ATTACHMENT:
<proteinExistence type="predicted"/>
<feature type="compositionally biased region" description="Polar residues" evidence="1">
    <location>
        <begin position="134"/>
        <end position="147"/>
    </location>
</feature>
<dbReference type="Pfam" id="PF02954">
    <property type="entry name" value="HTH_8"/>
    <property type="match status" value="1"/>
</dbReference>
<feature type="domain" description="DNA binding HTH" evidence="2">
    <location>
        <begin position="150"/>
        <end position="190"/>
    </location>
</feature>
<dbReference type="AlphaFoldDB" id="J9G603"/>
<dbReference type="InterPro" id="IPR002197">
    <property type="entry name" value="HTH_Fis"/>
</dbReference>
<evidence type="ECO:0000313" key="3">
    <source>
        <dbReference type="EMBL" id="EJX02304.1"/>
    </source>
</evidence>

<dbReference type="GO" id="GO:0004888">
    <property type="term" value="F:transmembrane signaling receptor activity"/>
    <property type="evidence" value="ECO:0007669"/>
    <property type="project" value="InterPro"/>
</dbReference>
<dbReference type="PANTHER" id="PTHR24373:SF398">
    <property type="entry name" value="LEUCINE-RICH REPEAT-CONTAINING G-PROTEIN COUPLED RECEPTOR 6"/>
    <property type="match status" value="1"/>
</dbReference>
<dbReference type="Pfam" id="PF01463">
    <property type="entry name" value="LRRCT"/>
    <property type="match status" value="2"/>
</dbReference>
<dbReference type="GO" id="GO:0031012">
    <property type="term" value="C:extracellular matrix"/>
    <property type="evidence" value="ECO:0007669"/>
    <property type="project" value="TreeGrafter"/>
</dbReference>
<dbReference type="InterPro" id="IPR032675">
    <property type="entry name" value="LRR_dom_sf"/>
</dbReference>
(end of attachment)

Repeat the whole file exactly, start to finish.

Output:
<proteinExistence type="predicted"/>
<feature type="compositionally biased region" description="Polar residues" evidence="1">
    <location>
        <begin position="134"/>
        <end position="147"/>
    </location>
</feature>
<dbReference type="Pfam" id="PF02954">
    <property type="entry name" value="HTH_8"/>
    <property type="match status" value="1"/>
</dbReference>
<feature type="domain" description="DNA binding HTH" evidence="2">
    <location>
        <begin position="150"/>
        <end position="190"/>
    </location>
</feature>
<dbReference type="AlphaFoldDB" id="J9G603"/>
<dbReference type="InterPro" id="IPR002197">
    <property type="entry name" value="HTH_Fis"/>
</dbReference>
<evidence type="ECO:0000313" key="3">
    <source>
        <dbReference type="EMBL" id="EJX02304.1"/>
    </source>
</evidence>

<dbReference type="GO" id="GO:0004888">
    <property type="term" value="F:transmembrane signaling receptor activity"/>
    <property type="evidence" value="ECO:0007669"/>
    <property type="project" value="InterPro"/>
</dbReference>
<dbReference type="PANTHER" id="PTHR24373:SF398">
    <property type="entry name" value="LEUCINE-RICH REPEAT-CONTAINING G-PROTEIN COUPLED RECEPTOR 6"/>
    <property type="match status" value="1"/>
</dbReference>
<dbReference type="Pfam" id="PF01463">
    <property type="entry name" value="LRRCT"/>
    <property type="match status" value="2"/>
</dbReference>
<dbReference type="GO" id="GO:0031012">
    <property type="term" value="C:extracellular matrix"/>
    <property type="evidence" value="ECO:0007669"/>
    <property type="project" value="TreeGrafter"/>
</dbReference>
<dbReference type="InterPro" id="IPR032675">
    <property type="entry name" value="LRR_dom_sf"/>
</dbReference>